So, if a company says “a limited quantity of orders will be shipped on October 16th, weeks in advance of our official launch”… does that mean October 16th is its release date? What about its official launch date of November 10th? Also, why am I trying to make sense of time when the subject is Valve?
Either way, the new Steam Controller has been put up for pre-order and given a release date. The input device will sell for $50 USD, $59.99 CDN, or £40 GBP depending obviously on where you are. It also has a finalized design that is very similar to the Xbox layout, with thumbpads replacing the d-pad and right analog stick. Going to the device's Steam page will send you to a gaming retailer to make the pre-order (wat???). I get EB Games, because I'm Canadian, while Americans get GameStop, which is the same company anyway.
Unlike previous Steam Controller designs, the left thumbpad is shaped like a cross, which I would like to see used as a d-pad because most PC controllers that I've used are either terrible at it, or are horrible at everything else. The video also uses the left thumbpad as a scroll mechanism, but I wonder what other functionality Valve allows because I have yet to find a single mouse driver that can do everything. For instance, Razer's is unable to record mouse scroll (up, down, left, or right) events in macros.
The rear of the controller is very interesting. The main trigger is analog up to the end, which is a tactile switch. These can be bound to independent actions, although you will obviously need to have the maximum analog command play well with the click command. The given possibility is for first person shooters where you use the analog part to bring up your iron sights while you fire with the click. I could also imagine a racing game where the throttle is analog and clicking at the end activates a boost. There are also buttons in the grips for your ring and pink finger to activate. It also looks like there's shoulder buttons above the triggers, but I can't quite tell. This would basically yield six shoulder buttons, along with all of the face inputs, which is about the max that I could imagine.
The official launch is November 10th, but a pre-release run is shipping on October 16th. The Steam Link is supposedly also available at the same time for the same price, which is basically a streaming target for Steam on the TV.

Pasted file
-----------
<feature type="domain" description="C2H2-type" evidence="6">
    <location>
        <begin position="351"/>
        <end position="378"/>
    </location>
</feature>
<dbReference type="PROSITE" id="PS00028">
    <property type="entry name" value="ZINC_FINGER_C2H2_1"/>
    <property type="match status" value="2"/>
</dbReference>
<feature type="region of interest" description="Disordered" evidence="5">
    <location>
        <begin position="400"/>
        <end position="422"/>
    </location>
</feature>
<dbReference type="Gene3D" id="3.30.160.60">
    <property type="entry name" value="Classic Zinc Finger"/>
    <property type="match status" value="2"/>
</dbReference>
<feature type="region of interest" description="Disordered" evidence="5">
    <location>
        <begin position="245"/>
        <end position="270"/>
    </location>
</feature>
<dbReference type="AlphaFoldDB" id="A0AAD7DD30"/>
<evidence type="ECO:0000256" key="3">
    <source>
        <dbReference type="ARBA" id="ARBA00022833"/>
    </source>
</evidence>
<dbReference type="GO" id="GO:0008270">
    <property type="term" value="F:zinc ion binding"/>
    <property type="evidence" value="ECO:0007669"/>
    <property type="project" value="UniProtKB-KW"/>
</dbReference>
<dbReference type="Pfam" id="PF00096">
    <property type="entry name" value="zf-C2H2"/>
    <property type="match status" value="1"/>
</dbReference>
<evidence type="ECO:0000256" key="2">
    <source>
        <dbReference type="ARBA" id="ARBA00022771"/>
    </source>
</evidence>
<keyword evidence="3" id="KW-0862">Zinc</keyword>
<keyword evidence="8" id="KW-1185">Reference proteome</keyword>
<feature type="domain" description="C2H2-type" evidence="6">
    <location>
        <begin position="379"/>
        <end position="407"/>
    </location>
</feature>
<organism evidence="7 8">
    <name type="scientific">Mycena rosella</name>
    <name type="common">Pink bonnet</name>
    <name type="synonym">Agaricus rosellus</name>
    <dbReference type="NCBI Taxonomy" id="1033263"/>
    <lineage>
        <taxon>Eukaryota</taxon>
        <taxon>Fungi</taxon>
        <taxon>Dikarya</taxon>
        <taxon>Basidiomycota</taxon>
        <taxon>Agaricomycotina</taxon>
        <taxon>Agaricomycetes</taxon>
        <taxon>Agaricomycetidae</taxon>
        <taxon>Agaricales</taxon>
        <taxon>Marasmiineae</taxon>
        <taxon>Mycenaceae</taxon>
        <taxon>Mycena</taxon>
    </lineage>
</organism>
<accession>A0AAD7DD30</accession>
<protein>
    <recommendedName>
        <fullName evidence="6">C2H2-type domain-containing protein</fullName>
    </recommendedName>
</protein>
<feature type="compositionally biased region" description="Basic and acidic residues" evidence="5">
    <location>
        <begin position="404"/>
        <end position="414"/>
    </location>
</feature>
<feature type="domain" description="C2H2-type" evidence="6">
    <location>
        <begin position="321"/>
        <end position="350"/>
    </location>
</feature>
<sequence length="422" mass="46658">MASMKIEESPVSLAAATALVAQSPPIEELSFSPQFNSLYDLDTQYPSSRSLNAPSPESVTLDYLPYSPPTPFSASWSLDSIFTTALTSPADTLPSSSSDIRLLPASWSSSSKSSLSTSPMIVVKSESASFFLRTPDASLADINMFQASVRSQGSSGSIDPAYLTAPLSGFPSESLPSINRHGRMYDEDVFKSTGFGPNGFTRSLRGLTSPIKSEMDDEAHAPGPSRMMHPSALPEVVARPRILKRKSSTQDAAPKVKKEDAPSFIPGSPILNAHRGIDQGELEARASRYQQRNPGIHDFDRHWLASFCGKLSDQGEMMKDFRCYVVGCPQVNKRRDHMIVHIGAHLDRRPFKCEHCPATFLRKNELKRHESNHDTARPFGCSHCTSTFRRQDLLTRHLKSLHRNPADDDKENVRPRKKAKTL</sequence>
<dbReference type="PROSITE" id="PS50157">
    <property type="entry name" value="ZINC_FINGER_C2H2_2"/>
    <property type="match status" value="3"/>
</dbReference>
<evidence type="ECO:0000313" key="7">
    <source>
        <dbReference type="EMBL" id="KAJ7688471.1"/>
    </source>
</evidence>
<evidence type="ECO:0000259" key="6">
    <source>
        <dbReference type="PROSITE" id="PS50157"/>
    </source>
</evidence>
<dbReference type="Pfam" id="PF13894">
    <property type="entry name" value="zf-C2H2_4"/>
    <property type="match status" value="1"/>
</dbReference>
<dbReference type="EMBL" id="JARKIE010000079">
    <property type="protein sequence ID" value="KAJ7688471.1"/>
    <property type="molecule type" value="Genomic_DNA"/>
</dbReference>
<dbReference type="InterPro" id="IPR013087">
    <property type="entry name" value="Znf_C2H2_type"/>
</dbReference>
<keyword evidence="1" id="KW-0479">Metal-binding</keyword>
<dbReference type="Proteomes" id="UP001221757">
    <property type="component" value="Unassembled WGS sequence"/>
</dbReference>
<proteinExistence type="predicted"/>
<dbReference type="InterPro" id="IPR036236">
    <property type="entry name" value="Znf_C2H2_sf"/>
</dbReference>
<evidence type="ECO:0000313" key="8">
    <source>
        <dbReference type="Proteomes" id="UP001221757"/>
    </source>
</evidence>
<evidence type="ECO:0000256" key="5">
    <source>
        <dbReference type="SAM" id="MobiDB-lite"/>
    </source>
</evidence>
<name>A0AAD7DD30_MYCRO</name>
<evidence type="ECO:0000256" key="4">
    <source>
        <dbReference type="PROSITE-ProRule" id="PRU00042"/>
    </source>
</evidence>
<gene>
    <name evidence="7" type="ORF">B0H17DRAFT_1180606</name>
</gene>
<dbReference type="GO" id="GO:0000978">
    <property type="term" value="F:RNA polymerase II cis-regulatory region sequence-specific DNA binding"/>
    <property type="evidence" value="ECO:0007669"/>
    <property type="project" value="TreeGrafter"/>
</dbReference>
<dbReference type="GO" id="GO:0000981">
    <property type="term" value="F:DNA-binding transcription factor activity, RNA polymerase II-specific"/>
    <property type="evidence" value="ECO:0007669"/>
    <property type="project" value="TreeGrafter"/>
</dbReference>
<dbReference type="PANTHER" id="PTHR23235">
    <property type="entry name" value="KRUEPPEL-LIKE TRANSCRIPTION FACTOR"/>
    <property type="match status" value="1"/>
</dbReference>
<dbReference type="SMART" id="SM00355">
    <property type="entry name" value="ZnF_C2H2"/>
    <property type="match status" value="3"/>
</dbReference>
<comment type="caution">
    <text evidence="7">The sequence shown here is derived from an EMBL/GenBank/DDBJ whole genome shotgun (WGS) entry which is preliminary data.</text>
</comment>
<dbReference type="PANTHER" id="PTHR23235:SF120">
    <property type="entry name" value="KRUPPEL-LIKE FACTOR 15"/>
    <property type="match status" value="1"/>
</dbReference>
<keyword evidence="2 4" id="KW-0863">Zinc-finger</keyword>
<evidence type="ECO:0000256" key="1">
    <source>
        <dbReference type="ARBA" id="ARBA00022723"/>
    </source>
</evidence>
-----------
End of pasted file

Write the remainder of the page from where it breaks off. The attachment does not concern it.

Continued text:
I wonder if it can be kept
I wonder if it can be kept clean easily.
Went ahead and prepurchased a
Went ahead and prepurchased a Steam Link and two of the controllers. I’ve got 600+ games in my Steam Library, so it will be interesting to see how well the Steam Link works. I’d love to bypass getting a SteamOS box and just let my gaming rig/work desktop do all the heavy lifting and just stream it to the Living Room. We’ll see.
Love the idea of both the
Love the idea of both the Steam Link and the controller. Too bad it’s so locked down into Steam. Where’s the love for DRM-free?
Well, if it works just like
Well, if it works just like it does for streaming from a gaming rig to a laptop that you don’t game on which is hooked up to the TV, then all it involves is simply doing the “add it as a non-steam game” and it should work. I’ve read that some people have added “explorer.exe” to it and were able to stream entire desktop.
Strange, I didn’t get
Strange, I didn’t get re-directed at all when I pre-ordered my controller. I went through the whole purchase right in steam.
Does anyone know what the
Does anyone know what the power source will be? Does it use a built-in battery, or will it use something like replaceable AAs?
AA batteries. It can be
AA batteries. It can be plugged in with a MicroUSB cable, which is unfortunately not included but you probably have dozens of them anyway, to make it a wired controller.
Cool. I wonder how much
Cool. I wonder how much wireless range it will have. Right now, I run a 50 ft HDMI cable from my office to my living room and use a Xbox 360 wireless controller without a problem. I hope Bluetooth has the same range.
“I would like to see used as
“I would like to see used as a d-pad because most PC controllers that I’ve used are either terrible at it, or are horrible at everything else”
AMEN BROTHER, AMEN!!!!!!!
Can you imagine if you have
Can you imagine if you have any trouble with Valve hardware? Or if you have trouble with an account needed with Valve hardware? I mean, if you have a problem with it, you are probably absolutely fucked. They have about as much “support” as Google offers. That is to say, go fuck yourself. Come again!
On Steam Box units coming
On Steam Box units coming from OEMs, I would imagine that there is some additional support from the OEMs, and With Steam OS, all the OEMs could pool their support after the sale resources for the OS and the open source graphics API software(Vulkan, etc.), as their is no proprietary software in the down stream builds going to the consumer. Steam OS being derived from Debian, and using the Khronos industry standard APIs should be much more easily supported among the various OEMs that partner with Valve, and its Steam OS ecosystem. Having a gaming industry standard OS, could be a great support savings for all the OEMs, and they have no reason to not pool any customer service apparatus and share a single source of customer support for the software side of the support equation, hardware differences are another matter, but the individual OEMs can deal with their specific hardware.